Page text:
"What's going on?" she said to Emma. "The blessed things don't give one a moment's peace. I didn't need my alarm clock this morning. It was one long throb-throb before six. They ought to have more consideration for the general public."

"Who do you mean by 'they'?" asked Emma.

She began laying the table for the boys. Plates, knives and forks, cereal bowls.

"Well," Dottie replied, returning to her fry, "the powers that be, whoever they are. They've no right to do it. Now I've burned the toast. It's going to be one of those mornings. The post's never come and I had to send Terry on his bike to look out for the van. If Madam doesn't get her post with her orange juice there'll be murder in the house. I've been expecting her bell for the past half-hour as it is. Get those boys moving, Emma dear, I'm all behindhand. And tell Andy to clean his teeth with the toothpaste, not the soap."

A moment's respite from the droning overhead. A sudden lull. I ought, thought Emma, to be doing something truly worthwhile, like nursing old people with leprosy, or feeding famine-stricken multitudes after a tidal wave… Oh hell, she thought, what a load of rubbish. This is what TV documentaries do to one, Mad is perfectly right. All judgment goes.

Deathly silence from the little boys' room. Surely they were not still asleep? She opened the door. The curtains were tightly drawn, but the light was on. Ben was sitting in the far corner of the room on an upturned chamber pot to serve as stool. He was stark naked except for a pair of gloves and a discarded hat of Mad's, sent to a jumble sale and never sold. He was ebony black and beautiful, and looked less than his three years. It was not only because of his color that Mad had adopted him but because, so the authorities told her, there was something amiss with his tongue, he might never learn to speak. He rolled delighted eyes at Emma as she entered, held up two fingers, a gesture taught him by Terry, then gazed once more towards the uppermost bed of the double-bedded bunk which he shared with Colin.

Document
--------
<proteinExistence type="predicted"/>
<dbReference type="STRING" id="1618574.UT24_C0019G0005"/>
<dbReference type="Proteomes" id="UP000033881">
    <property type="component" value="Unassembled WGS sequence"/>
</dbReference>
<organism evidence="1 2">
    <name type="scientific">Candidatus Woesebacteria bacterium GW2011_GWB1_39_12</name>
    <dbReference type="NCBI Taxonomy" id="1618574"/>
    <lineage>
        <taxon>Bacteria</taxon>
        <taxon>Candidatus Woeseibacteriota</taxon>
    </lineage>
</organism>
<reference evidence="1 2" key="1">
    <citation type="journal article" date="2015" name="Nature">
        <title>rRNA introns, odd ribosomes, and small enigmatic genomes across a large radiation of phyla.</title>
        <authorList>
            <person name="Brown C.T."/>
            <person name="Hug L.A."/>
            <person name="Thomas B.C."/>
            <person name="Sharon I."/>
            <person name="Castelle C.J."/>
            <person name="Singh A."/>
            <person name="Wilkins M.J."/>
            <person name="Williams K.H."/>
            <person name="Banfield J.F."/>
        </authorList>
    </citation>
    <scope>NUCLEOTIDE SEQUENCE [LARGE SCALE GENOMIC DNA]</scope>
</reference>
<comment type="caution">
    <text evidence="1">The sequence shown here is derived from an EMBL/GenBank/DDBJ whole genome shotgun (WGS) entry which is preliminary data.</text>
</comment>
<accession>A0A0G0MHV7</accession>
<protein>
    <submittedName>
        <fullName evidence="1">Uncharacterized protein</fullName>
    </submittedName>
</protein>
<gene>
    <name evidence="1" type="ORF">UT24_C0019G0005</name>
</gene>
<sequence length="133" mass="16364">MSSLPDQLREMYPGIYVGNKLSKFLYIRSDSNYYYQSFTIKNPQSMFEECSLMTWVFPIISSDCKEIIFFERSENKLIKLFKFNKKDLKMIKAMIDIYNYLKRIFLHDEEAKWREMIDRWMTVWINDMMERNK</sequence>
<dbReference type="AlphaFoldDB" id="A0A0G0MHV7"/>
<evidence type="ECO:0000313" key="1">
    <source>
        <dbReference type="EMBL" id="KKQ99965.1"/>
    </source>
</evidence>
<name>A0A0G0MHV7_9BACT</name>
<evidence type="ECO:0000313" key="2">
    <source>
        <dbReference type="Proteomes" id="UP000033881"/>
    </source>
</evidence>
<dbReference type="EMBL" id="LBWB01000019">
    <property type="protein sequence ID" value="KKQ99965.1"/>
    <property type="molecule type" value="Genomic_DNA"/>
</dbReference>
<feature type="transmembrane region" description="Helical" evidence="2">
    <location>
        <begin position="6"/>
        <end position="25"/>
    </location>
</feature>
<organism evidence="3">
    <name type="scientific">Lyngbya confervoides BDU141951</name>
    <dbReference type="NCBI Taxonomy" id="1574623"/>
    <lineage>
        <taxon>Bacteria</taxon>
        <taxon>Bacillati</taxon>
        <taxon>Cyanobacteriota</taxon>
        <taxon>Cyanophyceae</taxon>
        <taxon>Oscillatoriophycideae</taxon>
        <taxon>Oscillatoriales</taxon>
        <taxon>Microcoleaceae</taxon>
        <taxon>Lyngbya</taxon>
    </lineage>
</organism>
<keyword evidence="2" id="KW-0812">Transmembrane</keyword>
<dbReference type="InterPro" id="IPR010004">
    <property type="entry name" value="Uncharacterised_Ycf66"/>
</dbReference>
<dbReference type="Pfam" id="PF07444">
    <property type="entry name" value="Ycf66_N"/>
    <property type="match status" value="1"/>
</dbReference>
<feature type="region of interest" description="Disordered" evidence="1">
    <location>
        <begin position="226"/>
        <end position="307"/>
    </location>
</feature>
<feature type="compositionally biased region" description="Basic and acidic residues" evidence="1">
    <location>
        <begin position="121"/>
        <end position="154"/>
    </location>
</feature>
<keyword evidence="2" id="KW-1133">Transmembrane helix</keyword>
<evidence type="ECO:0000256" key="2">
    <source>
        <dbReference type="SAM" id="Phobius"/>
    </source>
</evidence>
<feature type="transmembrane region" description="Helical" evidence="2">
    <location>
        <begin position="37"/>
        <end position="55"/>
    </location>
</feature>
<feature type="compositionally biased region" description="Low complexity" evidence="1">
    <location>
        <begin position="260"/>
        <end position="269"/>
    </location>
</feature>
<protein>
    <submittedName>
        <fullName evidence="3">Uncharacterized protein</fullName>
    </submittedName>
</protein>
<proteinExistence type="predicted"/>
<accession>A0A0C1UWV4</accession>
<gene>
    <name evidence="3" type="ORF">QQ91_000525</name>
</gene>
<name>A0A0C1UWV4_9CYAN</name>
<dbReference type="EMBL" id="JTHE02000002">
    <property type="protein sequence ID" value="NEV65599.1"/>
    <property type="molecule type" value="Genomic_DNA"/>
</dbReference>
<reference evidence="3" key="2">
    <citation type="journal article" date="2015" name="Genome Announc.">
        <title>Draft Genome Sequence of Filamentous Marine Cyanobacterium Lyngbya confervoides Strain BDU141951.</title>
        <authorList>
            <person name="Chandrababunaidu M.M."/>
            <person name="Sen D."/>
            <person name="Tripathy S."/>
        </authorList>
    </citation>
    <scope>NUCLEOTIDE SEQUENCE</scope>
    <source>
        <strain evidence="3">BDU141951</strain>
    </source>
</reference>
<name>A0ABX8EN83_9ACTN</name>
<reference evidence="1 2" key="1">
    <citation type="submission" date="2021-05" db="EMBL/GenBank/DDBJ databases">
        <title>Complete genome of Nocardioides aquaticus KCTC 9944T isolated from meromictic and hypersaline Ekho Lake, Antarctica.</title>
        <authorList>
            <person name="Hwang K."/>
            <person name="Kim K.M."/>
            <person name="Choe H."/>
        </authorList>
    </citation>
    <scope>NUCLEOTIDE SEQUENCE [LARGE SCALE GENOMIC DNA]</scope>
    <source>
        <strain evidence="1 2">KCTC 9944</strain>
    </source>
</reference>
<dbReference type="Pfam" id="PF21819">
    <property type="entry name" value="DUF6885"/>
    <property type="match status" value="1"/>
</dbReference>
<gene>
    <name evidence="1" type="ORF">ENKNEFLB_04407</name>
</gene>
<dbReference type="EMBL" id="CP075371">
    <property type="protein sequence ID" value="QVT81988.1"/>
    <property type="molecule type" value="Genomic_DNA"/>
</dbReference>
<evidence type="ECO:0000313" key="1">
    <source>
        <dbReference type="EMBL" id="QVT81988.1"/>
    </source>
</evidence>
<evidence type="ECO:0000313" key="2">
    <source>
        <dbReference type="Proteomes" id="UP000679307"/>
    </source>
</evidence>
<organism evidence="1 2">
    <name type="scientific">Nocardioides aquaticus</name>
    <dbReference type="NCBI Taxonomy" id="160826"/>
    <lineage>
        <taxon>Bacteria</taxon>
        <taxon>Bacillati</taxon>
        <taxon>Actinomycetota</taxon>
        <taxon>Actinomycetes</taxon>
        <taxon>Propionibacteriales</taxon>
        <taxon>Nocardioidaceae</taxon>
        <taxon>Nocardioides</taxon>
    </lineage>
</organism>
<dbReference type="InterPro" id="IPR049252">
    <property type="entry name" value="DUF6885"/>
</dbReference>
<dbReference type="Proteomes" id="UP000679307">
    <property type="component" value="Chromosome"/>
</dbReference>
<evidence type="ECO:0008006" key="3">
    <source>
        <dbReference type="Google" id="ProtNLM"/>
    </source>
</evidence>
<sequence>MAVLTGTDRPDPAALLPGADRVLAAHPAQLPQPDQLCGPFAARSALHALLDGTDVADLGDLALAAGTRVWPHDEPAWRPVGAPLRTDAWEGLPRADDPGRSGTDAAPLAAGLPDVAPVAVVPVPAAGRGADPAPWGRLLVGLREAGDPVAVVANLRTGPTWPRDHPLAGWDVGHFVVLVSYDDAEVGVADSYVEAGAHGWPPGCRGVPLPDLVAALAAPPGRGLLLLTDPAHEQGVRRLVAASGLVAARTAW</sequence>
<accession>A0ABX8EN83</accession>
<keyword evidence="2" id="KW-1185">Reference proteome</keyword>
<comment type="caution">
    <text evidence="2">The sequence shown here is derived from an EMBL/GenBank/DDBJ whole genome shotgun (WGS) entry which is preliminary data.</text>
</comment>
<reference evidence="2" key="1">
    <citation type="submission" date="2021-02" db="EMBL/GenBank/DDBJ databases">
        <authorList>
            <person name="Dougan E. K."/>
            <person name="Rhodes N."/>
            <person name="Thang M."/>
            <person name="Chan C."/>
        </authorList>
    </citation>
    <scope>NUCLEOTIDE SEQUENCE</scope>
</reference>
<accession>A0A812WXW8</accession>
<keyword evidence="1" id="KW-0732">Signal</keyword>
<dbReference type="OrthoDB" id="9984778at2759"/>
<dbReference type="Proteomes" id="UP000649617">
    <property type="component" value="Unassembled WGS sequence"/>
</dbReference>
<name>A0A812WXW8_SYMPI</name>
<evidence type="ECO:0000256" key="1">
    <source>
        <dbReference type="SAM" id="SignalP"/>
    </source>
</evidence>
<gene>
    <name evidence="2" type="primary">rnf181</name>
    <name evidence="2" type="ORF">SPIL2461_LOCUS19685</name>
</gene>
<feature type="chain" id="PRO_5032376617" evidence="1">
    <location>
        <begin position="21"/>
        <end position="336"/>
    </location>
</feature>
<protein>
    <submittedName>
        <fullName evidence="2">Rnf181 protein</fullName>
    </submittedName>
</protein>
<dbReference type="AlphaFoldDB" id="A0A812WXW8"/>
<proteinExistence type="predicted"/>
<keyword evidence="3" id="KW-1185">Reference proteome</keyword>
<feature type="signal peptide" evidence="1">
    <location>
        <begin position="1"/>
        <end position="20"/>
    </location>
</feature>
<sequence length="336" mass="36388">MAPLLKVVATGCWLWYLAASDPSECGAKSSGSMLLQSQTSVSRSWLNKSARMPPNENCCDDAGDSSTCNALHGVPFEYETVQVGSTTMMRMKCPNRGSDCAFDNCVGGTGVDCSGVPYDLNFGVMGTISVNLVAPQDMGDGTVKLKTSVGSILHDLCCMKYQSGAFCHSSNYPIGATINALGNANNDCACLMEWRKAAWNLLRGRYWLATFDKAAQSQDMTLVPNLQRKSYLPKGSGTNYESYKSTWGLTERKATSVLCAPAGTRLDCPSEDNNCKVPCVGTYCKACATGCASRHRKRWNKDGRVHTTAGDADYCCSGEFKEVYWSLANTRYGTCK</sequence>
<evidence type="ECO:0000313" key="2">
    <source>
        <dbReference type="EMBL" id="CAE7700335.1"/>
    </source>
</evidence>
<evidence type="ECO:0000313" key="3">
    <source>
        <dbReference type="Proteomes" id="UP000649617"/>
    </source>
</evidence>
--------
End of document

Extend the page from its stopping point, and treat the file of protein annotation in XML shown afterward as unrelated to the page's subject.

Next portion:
Colin, six years old, was as white as Ben was black, blue-eyed, golden-haired—a director would have picked him from a million candidates for the role of the child Jesus. Found in a ditch after a Pop festival, his parents never traced. Mad, who was snobbish at times, swore he was of royal descent, but the devil had a hand in his making too, for he had a serpent's guile beneath an angel's hide. "If anyone can teach Ben to speak Colin will," Mad determined, and to Dottie's consternation she placed them together in the double bunk, from which moment Colin had become Ben's god, though speech had not yet materialized.

"What are you doing?" asked Emma suspiciously.

Colin was lying motionless on the top bunk with a sheet folded over him, his hands crossed on his breast. His eyes were closed. Emma walked over to the bunk and prodded his cheek, and one eye opened.

"Go away, Emma. I'm doing a play for Ben. I'm Madam dying, and in a moment I'm going to gasp and choke and it will be the end of the play. Ben will then have to clap, and I shall jump up and bow."

"What a horrible idea for a play," said Emma. "Stop it at once and dress, breakfast will be ready any minute."

Colin looked aggrieved. "It's not horrible at all. It's realistic. Madam thought of it herself. We're rehearsing it for her. At least, I am—Ben's the audience."

Emma left them to it and went out of the room. The trouble was, as Pa was in the habit of saying—though she disliked agreeing with him where Mad was concerned—the trouble was that Mad was the last person in the world who should be permitted to give a home to maladjusted children. Happy they might be, but the world they lived in was unreal, a world of fantasy. Like mine, Emma thought, like mine, we're all tarred with the same brush, Mad's brush…